5 Ways To Avoid Buyer’s Remorse When Raising Venture Capital

Forward Partners’ More than Money report published earlier this month made uncomfortable reading for the U.K. VC community. While 92 percent of investors claim to add value, 65 percent of founders disagreed and gave their investors a low value-add rating, saying they “tried, but failed” to add value beyond capital.

In short, there is a significant mismatch between the glossy marketing materials that VC funds put out claiming how much they support their companies and the reality post-investment. And unlike other industries, where you can switch out poor-performing service providers with relative ease, in venture this is not an option.

For founders on the fundraising journey, taking the time to carefully evaluate the offering of each investor is essential to avoid been trapped in a sub-optimal relationship. Here are the five key steps that founders should consider.

Figure out what you want from your investor

Broadly speaking, most founders want the same – helpful, supportive, empathetic investors. Creating a bullet point list – effectively a ‘job spec’ for your VC – is a useful way to align expectations. This might include support with hiring, operations, financial planning, sales, PR, fundraising, strategy, access to offices, and more. If you need specialist support in your sector this is a good time to identify the scope of that.

It is also sensible to set expectations on communication channels. Are we going to chat as needed on WhatsApp or is this a once a month via the board kind of deal? And who at the firm do we have access to so we can ‘pick their brains’? Every founder is different and so this is about ensuring that expectations are correctly aligned from the outset.

Curate the right mix of investors on the cap table

A single investor can rarely deliver everything. At the early stages of investment, a healthy cap table will typically include one or several funds as well as a handful of angel investors. Each investor should earn their place on the cap table by offering advice, insights, or connections that will help grow the business.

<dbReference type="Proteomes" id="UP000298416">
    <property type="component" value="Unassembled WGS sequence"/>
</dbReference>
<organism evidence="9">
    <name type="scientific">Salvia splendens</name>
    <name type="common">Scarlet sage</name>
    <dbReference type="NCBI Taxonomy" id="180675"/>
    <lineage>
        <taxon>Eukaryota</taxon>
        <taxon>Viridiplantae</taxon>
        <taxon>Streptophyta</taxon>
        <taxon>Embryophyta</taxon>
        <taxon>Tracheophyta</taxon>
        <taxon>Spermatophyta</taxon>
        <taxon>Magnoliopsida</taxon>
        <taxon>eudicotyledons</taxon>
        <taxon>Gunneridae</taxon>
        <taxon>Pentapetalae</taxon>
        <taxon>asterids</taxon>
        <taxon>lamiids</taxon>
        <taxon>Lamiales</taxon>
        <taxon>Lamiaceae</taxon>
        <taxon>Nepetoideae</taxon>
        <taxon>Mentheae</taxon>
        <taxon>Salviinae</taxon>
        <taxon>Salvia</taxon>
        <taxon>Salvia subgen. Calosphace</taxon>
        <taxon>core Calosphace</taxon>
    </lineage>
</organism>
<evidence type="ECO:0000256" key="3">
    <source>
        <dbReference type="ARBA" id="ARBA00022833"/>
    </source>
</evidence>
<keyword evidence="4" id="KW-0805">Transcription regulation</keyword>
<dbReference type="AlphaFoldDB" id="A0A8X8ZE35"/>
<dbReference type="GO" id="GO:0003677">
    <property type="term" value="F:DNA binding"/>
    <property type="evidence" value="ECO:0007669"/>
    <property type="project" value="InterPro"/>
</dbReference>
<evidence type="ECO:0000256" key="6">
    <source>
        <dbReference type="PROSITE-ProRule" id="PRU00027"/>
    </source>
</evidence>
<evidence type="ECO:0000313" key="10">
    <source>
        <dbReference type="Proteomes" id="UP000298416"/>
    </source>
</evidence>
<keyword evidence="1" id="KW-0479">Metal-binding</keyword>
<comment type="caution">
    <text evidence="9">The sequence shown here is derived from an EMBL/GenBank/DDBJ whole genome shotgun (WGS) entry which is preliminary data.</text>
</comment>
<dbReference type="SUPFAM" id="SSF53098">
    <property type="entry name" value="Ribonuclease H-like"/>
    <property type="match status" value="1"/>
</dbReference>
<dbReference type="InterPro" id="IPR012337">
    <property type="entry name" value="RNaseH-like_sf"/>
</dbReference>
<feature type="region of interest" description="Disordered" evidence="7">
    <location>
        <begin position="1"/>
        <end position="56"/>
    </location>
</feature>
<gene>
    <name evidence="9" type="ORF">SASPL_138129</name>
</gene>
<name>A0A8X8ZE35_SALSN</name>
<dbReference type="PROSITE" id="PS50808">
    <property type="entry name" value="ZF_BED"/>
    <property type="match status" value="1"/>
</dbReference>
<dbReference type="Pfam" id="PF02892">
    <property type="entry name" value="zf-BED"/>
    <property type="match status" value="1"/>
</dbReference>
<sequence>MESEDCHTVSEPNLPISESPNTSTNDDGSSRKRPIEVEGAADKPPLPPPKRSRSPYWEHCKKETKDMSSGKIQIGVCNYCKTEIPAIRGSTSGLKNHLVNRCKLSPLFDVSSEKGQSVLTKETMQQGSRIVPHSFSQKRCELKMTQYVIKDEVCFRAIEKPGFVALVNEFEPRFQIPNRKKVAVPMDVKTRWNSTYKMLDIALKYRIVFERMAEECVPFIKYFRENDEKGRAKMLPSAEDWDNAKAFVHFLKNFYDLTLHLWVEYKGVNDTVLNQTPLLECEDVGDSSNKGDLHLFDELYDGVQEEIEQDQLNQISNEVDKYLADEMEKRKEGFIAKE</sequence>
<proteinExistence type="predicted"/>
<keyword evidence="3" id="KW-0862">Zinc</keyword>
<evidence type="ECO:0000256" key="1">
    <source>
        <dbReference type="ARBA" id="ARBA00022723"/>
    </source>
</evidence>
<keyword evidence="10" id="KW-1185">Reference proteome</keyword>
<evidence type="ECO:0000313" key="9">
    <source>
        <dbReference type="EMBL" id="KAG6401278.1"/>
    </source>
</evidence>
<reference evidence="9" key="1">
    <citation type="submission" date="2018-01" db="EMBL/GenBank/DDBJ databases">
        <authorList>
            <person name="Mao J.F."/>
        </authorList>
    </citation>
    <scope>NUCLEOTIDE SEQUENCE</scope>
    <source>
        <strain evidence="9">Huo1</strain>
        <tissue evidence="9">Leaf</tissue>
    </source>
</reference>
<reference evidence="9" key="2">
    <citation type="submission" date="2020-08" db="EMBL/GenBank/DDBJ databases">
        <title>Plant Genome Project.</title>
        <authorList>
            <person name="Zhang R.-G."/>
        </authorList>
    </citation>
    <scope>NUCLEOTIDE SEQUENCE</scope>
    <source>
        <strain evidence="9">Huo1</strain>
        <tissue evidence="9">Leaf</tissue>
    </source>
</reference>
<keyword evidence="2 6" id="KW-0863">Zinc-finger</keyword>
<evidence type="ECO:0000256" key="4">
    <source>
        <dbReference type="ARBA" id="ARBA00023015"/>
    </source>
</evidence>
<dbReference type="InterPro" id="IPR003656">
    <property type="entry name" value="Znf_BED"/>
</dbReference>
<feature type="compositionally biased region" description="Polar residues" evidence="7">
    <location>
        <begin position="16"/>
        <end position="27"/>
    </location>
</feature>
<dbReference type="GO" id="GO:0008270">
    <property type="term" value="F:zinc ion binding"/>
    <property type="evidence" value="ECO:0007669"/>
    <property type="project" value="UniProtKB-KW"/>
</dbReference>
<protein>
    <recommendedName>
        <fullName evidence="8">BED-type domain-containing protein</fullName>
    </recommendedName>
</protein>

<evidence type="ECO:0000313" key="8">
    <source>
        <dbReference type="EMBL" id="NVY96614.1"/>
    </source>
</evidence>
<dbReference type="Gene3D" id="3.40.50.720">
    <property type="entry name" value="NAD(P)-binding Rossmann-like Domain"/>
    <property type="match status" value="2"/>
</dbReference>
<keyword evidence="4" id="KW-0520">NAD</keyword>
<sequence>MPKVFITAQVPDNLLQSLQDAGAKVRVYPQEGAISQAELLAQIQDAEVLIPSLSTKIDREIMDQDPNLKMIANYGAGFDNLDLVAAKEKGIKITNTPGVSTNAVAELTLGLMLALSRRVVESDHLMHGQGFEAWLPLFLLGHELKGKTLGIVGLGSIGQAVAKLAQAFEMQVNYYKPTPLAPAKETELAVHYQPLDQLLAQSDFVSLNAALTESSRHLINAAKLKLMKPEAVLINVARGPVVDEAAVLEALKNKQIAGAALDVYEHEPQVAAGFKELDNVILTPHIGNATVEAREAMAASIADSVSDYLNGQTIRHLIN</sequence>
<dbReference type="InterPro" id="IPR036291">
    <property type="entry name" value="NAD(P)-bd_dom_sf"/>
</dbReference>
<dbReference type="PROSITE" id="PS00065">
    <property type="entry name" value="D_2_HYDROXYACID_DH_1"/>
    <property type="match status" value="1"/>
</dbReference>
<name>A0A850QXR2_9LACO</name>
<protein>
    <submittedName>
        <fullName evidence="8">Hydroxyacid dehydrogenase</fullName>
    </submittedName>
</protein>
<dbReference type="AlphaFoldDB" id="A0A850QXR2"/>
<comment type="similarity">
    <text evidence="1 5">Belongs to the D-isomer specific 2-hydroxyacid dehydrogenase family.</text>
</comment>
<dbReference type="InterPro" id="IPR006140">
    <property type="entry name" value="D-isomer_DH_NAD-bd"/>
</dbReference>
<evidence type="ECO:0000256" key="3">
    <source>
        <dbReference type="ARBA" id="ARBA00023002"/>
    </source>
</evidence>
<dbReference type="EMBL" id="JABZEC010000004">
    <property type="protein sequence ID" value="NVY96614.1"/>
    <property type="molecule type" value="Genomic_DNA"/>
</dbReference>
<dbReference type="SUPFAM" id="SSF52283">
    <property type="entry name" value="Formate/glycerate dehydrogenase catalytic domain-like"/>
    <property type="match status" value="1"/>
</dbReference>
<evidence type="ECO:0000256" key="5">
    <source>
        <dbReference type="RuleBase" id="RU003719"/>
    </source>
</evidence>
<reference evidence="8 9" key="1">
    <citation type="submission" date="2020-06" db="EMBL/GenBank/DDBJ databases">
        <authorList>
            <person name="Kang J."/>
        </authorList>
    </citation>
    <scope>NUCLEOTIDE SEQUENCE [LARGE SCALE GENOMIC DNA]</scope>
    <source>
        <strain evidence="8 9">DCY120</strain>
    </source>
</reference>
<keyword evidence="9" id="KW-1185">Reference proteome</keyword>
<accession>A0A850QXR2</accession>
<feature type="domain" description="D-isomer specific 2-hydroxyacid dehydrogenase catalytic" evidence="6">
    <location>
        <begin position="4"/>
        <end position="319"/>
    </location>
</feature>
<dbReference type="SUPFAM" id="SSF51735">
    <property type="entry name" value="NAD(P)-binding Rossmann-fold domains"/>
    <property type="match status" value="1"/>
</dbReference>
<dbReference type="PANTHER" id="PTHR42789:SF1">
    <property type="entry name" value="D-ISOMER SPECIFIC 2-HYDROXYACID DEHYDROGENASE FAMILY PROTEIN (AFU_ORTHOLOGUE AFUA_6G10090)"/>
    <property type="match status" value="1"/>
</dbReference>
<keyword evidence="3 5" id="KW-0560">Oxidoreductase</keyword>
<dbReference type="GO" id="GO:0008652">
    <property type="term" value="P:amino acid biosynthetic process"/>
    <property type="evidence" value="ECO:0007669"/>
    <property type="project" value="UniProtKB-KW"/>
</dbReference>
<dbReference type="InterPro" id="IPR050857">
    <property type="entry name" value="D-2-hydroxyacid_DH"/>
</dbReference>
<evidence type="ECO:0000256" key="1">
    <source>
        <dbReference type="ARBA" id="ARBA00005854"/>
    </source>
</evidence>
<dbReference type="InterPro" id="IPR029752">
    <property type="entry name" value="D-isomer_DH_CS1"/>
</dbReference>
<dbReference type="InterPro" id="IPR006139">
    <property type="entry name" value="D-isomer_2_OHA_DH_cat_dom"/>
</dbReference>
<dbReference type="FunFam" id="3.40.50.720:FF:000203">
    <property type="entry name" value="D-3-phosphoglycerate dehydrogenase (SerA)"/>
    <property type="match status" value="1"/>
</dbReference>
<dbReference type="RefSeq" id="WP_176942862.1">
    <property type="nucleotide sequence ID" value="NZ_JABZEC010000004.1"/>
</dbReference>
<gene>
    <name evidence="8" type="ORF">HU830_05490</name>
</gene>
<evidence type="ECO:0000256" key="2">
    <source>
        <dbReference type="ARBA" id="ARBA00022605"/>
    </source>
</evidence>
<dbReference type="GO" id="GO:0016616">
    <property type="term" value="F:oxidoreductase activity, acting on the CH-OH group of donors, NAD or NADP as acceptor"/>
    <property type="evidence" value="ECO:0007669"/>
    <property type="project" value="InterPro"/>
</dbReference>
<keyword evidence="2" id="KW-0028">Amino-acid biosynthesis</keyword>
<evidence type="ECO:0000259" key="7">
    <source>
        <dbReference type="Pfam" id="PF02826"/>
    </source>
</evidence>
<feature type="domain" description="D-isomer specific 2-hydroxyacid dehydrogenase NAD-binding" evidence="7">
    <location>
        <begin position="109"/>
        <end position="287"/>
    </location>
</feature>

Founders should ask each investor how they intend to support the company post-investment and look for evidence that they will be able to deliver on this promise.

Appreciate that you cannot always get what you want

The perfectly optimized cap table with several leading funds and heavyweight industry angels is, of course, not always possible. Sometimes it is preferable simply to get cash in the door so that the founders can focus on building the company. In this case, the focus should be on securing investors who will not negatively impact the company.

Founders should be aware of investors who exhibit interfering and micromanaging-type behaviors as well as those who have a poor reputation in the market. The former will make it harder to execute on the business and the latter may send a negative signal to investors evaluating the company in a later funding round.

References should be extensive and of your choosing

Once you have formed a view on the likely composition of your round, you must take references to validate your decision. You should speak to as many founders as possible who have worked with the investor, trying to cover both upside and downside scenarios as well as investments they made recently and longer ago.

It may be helpful to think of these in the same way you would hiring a co-founder – that is the level of importance you should ascribe to them and the level of detail you should go into. Prepare a list of questions ahead of the call so that you have a structured approach that goes further than trading general impressions.

Landscape VC is also a useful resource for founders looking to obtain an independent view of VCs sourced from the crowd and is a valuable additional data point.

Take the time to build a proper relationship

In 2021 taking your time is considered rather old-fashioned, but rushing into relationships, especially those of the founder-VC kind, does not tend to deliver the best outcomes. Spending time with your future investor ahead of closing your investment will help put in place solid foundations and the basis for a strong working relationship for the years ahead.

The speed of deal-making in 2021 means that less time is being given to relationship building and ensuring that there is a good fit between founders and investors.

This is a mistake. Founders should be using the hot market to their advantage to secure funding, but gently pressing the brakes as they need to later in the process to ensure they do not get hit with a case of buyer’s remorse after closing.

A strong founder-VC relationship can be a real asset to the founders of a company, whereas a weak one can act as a significant distraction, or worse, a drag on growth.

Thorough research is key to give the best chance of securing the optimal relationship and benefiting from the value add that the VC talked about when you first met.

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